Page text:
On Feb. 17, Indiana Landmarks will offer another “before” tour of the historic Coca-Cola bottling plant that Hendricks Commercial Properties will soon convert to Bottleworks—apartments, restaurants, retail shops, movie theaters, and a boutique hotel—just prior to the start of construction. The nonprofit organization’s first “before” tour of the site, held last summer, sold out weeks before the event.
James Yuncker built the white terra cotta building at 850 Massachusetts Avenue in 1931, in the depths of the Great Depression. With a style that was lavish by factory standards, especially at the time, the building stands as a testimony to Yuncker’s faith in the growth trajectory of his core product, Coca-Cola. He commissioned the design from Rubush and Hunter, a firm known for prominent structures that are now listed in the National Register of Historic Places, including the Columbia Club, Guaranty Building, Circle Theater, and Circle Tower—all on Monument Circle. Jungclaus Construction Company, whose headquarters remains just down the street on Mass Ave, built the plant.
As business boomed, the plant expanded with additions in 1941 and 1951, as well as additional garages. By 1950, the facility was considered the world’s largest bottling plant, with 260 employees and a fleet of 110 delivery trucks. After Yuncker died in 1964, Indianapolis Motor Speedway owner Tony Hulman bought the Coca-Cola franchise and moved bottling operations to Speedway. He stored his collection of vintage automobiles in the Massachusetts Avenue building until he sold it to Indianapolis Public Schools (IPS) in 1968.
IPS turned the bottling works into a central kitchen for school lunches, and used other areas for storage, a woodworking shop, and as classrooms for adult and experimental education. The garages remained, housing school buses instead of soft drink delivery trucks.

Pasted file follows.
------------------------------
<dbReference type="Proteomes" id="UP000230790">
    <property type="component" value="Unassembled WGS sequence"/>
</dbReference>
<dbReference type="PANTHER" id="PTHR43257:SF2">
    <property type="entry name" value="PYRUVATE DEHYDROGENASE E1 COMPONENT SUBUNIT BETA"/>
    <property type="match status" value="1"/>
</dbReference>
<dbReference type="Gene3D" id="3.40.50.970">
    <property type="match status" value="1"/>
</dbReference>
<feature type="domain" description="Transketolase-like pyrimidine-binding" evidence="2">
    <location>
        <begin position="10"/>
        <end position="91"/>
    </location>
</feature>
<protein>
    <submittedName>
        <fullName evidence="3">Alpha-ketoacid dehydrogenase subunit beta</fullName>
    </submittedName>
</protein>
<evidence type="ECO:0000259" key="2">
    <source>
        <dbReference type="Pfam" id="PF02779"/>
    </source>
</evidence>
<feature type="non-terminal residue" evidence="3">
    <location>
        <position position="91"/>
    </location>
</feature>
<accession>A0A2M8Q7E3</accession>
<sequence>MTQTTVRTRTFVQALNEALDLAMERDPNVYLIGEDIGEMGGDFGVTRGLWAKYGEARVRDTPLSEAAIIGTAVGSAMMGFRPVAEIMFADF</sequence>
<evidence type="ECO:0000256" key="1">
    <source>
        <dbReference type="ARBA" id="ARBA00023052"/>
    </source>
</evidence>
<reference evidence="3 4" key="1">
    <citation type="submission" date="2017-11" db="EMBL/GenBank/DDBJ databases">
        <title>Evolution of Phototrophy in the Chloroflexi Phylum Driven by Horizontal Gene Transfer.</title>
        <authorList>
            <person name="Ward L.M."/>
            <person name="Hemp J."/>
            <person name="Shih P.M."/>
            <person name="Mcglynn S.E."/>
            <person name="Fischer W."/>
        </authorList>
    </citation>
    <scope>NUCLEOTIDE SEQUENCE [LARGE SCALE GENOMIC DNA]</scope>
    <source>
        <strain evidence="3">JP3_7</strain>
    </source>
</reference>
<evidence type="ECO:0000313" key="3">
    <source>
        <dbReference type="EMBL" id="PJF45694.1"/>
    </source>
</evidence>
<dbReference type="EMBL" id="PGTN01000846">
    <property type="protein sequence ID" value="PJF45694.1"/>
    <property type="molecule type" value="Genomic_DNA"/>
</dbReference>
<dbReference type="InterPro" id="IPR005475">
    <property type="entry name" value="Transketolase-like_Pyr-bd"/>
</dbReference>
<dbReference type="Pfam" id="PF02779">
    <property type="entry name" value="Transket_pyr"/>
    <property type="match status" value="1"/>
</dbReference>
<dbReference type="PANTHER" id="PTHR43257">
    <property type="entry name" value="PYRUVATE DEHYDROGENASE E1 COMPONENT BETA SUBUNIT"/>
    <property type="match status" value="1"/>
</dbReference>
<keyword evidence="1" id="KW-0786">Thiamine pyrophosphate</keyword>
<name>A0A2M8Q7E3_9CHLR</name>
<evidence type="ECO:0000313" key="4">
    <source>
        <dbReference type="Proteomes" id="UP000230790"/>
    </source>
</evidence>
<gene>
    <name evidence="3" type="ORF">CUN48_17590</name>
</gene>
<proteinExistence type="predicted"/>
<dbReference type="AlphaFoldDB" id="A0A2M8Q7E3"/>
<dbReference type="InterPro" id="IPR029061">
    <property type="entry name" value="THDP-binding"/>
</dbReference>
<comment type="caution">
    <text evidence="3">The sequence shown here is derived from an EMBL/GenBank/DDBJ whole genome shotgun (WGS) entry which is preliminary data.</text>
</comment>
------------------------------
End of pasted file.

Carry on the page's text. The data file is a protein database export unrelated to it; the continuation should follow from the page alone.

On the tour guests will see how architects Rubush and Hunter exceeded the design standards of an average Depression-era factory. The Art Deco exterior is clad in gleaming terra cotta—a material that conveyed the spic ‘n span facility it enclosed. Geometric and floral motifs decorate the exterior, and a bas relief panel over the main entrance on Massachusetts Avenue depicts a refreshing fountain shooting beautiful arcing sprays.
Ornate bronze doors open into the high Art Deco lobby, where terrazzo floors and a circular marble staircase with stainless steel and brass railing leads to the executive offices. Just off the lobby, another public space wows with walls of sea green, ochre, and creme matte glazed tiles trimmed with maroon ziggurat-pattern tile.
Guests will see this and more on the self-guided tour, with docents stationed along the way to offer information and answer questions. Hendricks Commercial Properties staff will be on hand to reveal its plans for Bottleworks, with a virtual reality look at the development and information on spaces available for rent. Hendricks will set up an indoor food court for the tour, featuring some of the vendors that have already leased space in the Food Hall that will be part of the reuse.
“The plant is not heated, although there will be industrial heaters scattered throughout the building. Dress warmly!” urges Gwendolen Nystrom, Indiana Landmarks’ Director of Heritage Experiences.
Tickets must be purchased in advance. The tour is not accessible; the site has no working elevators and is not navigable for guests with walker, canes, stroller or wheelchairs.
Landmark Look: Coca-Cola “Before” 2018
WHAT: A tour of the historic Art Deco Coca-Cola bottling plant before its conversion to Bottleworks. An indoor food court and entertainment will be available in a heated indoor area.
WHEN: Feb. 17, 11 a.m. to 3 p.m.
WHERE: Former Coca-Cola bottling plant, 850 Massachusetts Avenue, Indianapolis
WHO: Sponsored by Indiana Landmarks and Hendricks Commercial Properties
COST: Tickets must be purchased in advance: $15 per person ($12 for Indiana Landmarks members). Tickets may be purchased online or by calling 317-639-4534
INFO: 317-639-4534 or visit www.indianalandmarks.org.
Tina Connor, Indiana Landmarks Executive Vice President, 317-639-4534, firstname.lastname@example.org;
Jen Thomas, email@example.com, 317-441-2487
Indiana Landmarks revitalizes communities, reconnects us to our heritage, and saves meaningful places. With nine offices located throughout the state, Indiana Landmarks helps people rescue endangered landmarks and restore historic neighborhoods and downtowns. People who join Indiana Landmarks receive its bimonthly magazine, Indiana Preservation. For more information on the not-for-profit organization, call 317-639-4534, 800-450-4534, or visit www.indianalandmarks.org.
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